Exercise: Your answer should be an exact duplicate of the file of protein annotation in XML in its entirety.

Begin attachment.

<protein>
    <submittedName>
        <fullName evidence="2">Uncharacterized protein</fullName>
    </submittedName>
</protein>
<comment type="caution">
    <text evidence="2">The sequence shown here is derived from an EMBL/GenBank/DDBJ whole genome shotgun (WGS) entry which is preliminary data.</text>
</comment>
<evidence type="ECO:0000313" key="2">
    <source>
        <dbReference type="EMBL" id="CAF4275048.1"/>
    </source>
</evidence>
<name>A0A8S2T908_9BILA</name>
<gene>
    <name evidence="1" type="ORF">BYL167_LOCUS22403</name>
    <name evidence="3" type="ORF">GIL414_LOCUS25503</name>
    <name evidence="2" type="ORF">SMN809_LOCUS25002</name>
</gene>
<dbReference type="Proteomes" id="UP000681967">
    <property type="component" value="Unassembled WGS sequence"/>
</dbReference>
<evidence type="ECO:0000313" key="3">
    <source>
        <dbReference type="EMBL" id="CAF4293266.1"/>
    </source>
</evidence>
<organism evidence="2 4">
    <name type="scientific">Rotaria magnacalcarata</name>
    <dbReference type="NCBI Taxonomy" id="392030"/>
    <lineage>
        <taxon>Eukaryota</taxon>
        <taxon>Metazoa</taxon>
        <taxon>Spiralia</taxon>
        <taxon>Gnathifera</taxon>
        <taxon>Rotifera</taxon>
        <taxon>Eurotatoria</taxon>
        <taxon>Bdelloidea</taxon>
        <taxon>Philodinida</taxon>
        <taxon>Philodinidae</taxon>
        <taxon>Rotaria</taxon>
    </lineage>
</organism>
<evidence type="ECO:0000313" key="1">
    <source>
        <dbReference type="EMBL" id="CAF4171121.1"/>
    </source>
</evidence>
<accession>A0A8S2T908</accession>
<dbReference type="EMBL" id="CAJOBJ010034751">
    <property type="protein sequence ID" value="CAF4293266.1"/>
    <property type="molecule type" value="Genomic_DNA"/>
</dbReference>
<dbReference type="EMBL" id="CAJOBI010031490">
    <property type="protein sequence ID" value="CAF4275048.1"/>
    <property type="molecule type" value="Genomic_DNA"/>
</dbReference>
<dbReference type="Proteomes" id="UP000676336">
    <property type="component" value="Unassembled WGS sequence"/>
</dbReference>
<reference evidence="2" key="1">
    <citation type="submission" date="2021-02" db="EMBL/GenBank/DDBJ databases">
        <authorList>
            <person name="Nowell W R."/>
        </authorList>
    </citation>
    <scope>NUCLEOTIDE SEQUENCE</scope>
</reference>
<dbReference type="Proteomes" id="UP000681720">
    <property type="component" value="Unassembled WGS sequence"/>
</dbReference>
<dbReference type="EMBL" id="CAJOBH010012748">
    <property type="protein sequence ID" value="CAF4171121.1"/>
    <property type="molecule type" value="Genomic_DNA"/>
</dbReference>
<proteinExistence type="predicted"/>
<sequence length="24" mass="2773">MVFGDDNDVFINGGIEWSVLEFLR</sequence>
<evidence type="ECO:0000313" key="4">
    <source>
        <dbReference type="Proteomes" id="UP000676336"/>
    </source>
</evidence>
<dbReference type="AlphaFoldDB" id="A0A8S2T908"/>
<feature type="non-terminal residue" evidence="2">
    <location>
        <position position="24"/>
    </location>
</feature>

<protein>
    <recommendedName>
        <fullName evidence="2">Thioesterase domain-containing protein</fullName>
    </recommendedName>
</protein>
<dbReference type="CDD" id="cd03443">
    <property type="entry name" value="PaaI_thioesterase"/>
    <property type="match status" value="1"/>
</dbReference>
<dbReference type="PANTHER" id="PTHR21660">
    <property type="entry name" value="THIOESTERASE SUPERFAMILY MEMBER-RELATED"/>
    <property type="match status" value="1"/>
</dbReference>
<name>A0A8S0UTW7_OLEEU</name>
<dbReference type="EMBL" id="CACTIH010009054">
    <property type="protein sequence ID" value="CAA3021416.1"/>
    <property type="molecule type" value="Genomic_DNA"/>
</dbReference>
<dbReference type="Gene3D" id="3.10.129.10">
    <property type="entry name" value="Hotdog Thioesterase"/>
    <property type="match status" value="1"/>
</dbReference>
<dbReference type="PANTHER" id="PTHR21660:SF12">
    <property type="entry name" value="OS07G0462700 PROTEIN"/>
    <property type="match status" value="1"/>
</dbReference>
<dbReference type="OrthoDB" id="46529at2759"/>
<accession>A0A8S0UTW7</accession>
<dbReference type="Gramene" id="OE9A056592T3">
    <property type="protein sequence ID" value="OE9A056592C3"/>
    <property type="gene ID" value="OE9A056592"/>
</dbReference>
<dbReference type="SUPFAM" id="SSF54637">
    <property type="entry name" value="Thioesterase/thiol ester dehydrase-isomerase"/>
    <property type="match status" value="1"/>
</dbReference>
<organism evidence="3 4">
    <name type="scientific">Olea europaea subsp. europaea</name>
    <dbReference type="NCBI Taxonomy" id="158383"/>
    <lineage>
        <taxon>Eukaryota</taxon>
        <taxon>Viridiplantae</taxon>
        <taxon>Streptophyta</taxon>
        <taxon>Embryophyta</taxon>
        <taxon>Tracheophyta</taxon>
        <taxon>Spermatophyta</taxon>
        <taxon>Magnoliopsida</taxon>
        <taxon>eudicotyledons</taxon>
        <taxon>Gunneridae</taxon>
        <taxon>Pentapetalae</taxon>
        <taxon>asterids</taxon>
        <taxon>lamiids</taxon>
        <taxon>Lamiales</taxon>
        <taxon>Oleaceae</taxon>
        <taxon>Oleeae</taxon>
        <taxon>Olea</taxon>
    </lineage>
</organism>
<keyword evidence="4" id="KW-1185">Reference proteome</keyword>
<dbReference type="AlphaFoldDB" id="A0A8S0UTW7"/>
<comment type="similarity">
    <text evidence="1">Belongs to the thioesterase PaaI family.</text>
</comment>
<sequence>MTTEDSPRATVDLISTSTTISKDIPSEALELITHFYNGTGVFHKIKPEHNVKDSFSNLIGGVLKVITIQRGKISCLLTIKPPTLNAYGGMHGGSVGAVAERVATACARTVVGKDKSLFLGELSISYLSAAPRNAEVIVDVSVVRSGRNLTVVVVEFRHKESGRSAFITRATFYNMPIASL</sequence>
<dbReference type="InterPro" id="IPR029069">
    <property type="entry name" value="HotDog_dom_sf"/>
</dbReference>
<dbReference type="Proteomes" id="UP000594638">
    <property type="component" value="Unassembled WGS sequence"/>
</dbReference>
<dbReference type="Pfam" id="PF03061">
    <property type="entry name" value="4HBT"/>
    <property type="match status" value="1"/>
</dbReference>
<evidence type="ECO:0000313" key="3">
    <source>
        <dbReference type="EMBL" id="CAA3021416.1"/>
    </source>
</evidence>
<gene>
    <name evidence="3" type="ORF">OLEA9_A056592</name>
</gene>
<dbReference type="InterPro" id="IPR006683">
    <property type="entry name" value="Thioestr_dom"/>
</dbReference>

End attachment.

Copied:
<protein>
    <submittedName>
        <fullName evidence="2">Uncharacterized protein</fullName>
    </submittedName>
</protein>
<comment type="caution">
    <text evidence="2">The sequence shown here is derived from an EMBL/GenBank/DDBJ whole genome shotgun (WGS) entry which is preliminary data.</text>
</comment>
<evidence type="ECO:0000313" key="2">
    <source>
        <dbReference type="EMBL" id="CAF4275048.1"/>
    </source>
</evidence>
<name>A0A8S2T908_9BILA</name>
<gene>
    <name evidence="1" type="ORF">BYL167_LOCUS22403</name>
    <name evidence="3" type="ORF">GIL414_LOCUS25503</name>
    <name evidence="2" type="ORF">SMN809_LOCUS25002</name>
</gene>
<dbReference type="Proteomes" id="UP000681967">
    <property type="component" value="Unassembled WGS sequence"/>
</dbReference>
<evidence type="ECO:0000313" key="3">
    <source>
        <dbReference type="EMBL" id="CAF4293266.1"/>
    </source>
</evidence>
<organism evidence="2 4">
    <name type="scientific">Rotaria magnacalcarata</name>
    <dbReference type="NCBI Taxonomy" id="392030"/>
    <lineage>
        <taxon>Eukaryota</taxon>
        <taxon>Metazoa</taxon>
        <taxon>Spiralia</taxon>
        <taxon>Gnathifera</taxon>
        <taxon>Rotifera</taxon>
        <taxon>Eurotatoria</taxon>
        <taxon>Bdelloidea</taxon>
        <taxon>Philodinida</taxon>
        <taxon>Philodinidae</taxon>
        <taxon>Rotaria</taxon>
    </lineage>
</organism>
<evidence type="ECO:0000313" key="1">
    <source>
        <dbReference type="EMBL" id="CAF4171121.1"/>
    </source>
</evidence>
<accession>A0A8S2T908</accession>
<dbReference type="EMBL" id="CAJOBJ010034751">
    <property type="protein sequence ID" value="CAF4293266.1"/>
    <property type="molecule type" value="Genomic_DNA"/>
</dbReference>
<dbReference type="EMBL" id="CAJOBI010031490">
    <property type="protein sequence ID" value="CAF4275048.1"/>
    <property type="molecule type" value="Genomic_DNA"/>
</dbReference>
<dbReference type="Proteomes" id="UP000676336">
    <property type="component" value="Unassembled WGS sequence"/>
</dbReference>
<reference evidence="2" key="1">
    <citation type="submission" date="2021-02" db="EMBL/GenBank/DDBJ databases">
        <authorList>
            <person name="Nowell W R."/>
        </authorList>
    </citation>
    <scope>NUCLEOTIDE SEQUENCE</scope>
</reference>
<dbReference type="Proteomes" id="UP000681720">
    <property type="component" value="Unassembled WGS sequence"/>
</dbReference>
<dbReference type="EMBL" id="CAJOBH010012748">
    <property type="protein sequence ID" value="CAF4171121.1"/>
    <property type="molecule type" value="Genomic_DNA"/>
</dbReference>
<proteinExistence type="predicted"/>
<sequence length="24" mass="2773">MVFGDDNDVFINGGIEWSVLEFLR</sequence>
<evidence type="ECO:0000313" key="4">
    <source>
        <dbReference type="Proteomes" id="UP000676336"/>
    </source>
</evidence>
<dbReference type="AlphaFoldDB" id="A0A8S2T908"/>
<feature type="non-terminal residue" evidence="2">
    <location>
        <position position="24"/>
    </location>
</feature>

<protein>
    <recommendedName>
        <fullName evidence="2">Thioesterase domain-containing protein</fullName>
    </recommendedName>
</protein>
<dbReference type="CDD" id="cd03443">
    <property type="entry name" value="PaaI_thioesterase"/>
    <property type="match status" value="1"/>
</dbReference>
<dbReference type="PANTHER" id="PTHR21660">
    <property type="entry name" value="THIOESTERASE SUPERFAMILY MEMBER-RELATED"/>
    <property type="match status" value="1"/>
</dbReference>
<name>A0A8S0UTW7_OLEEU</name>
<dbReference type="EMBL" id="CACTIH010009054">
    <property type="protein sequence ID" value="CAA3021416.1"/>
    <property type="molecule type" value="Genomic_DNA"/>
</dbReference>
<dbReference type="Gene3D" id="3.10.129.10">
    <property type="entry name" value="Hotdog Thioesterase"/>
    <property type="match status" value="1"/>
</dbReference>
<dbReference type="PANTHER" id="PTHR21660:SF12">
    <property type="entry name" value="OS07G0462700 PROTEIN"/>
    <property type="match status" value="1"/>
</dbReference>
<dbReference type="OrthoDB" id="46529at2759"/>
<accession>A0A8S0UTW7</accession>
<dbReference type="Gramene" id="OE9A056592T3">
    <property type="protein sequence ID" value="OE9A056592C3"/>
    <property type="gene ID" value="OE9A056592"/>
</dbReference>
<dbReference type="SUPFAM" id="SSF54637">
    <property type="entry name" value="Thioesterase/thiol ester dehydrase-isomerase"/>
    <property type="match status" value="1"/>
</dbReference>
<organism evidence="3 4">
    <name type="scientific">Olea europaea subsp. europaea</name>
    <dbReference type="NCBI Taxonomy" id="158383"/>
    <lineage>
        <taxon>Eukaryota</taxon>
        <taxon>Viridiplantae</taxon>
        <taxon>Streptophyta</taxon>
        <taxon>Embryophyta</taxon>
        <taxon>Tracheophyta</taxon>
        <taxon>Spermatophyta</taxon>
        <taxon>Magnoliopsida</taxon>
        <taxon>eudicotyledons</taxon>
        <taxon>Gunneridae</taxon>
        <taxon>Pentapetalae</taxon>
        <taxon>asterids</taxon>
        <taxon>lamiids</taxon>
        <taxon>Lamiales</taxon>
        <taxon>Oleaceae</taxon>
        <taxon>Oleeae</taxon>
        <taxon>Olea</taxon>
    </lineage>
</organism>
<keyword evidence="4" id="KW-1185">Reference proteome</keyword>
<dbReference type="AlphaFoldDB" id="A0A8S0UTW7"/>
<comment type="similarity">
    <text evidence="1">Belongs to the thioesterase PaaI family.</text>
</comment>
<sequence>MTTEDSPRATVDLISTSTTISKDIPSEALELITHFYNGTGVFHKIKPEHNVKDSFSNLIGGVLKVITIQRGKISCLLTIKPPTLNAYGGMHGGSVGAVAERVATACARTVVGKDKSLFLGELSISYLSAAPRNAEVIVDVSVVRSGRNLTVVVVEFRHKESGRSAFITRATFYNMPIASL</sequence>
<dbReference type="InterPro" id="IPR029069">
    <property type="entry name" value="HotDog_dom_sf"/>
</dbReference>
<dbReference type="Proteomes" id="UP000594638">
    <property type="component" value="Unassembled WGS sequence"/>
</dbReference>
<dbReference type="Pfam" id="PF03061">
    <property type="entry name" value="4HBT"/>
    <property type="match status" value="1"/>
</dbReference>
<evidence type="ECO:0000313" key="3">
    <source>
        <dbReference type="EMBL" id="CAA3021416.1"/>
    </source>
</evidence>
<gene>
    <name evidence="3" type="ORF">OLEA9_A056592</name>
</gene>
<dbReference type="InterPro" id="IPR006683">
    <property type="entry name" value="Thioestr_dom"/>
</dbReference>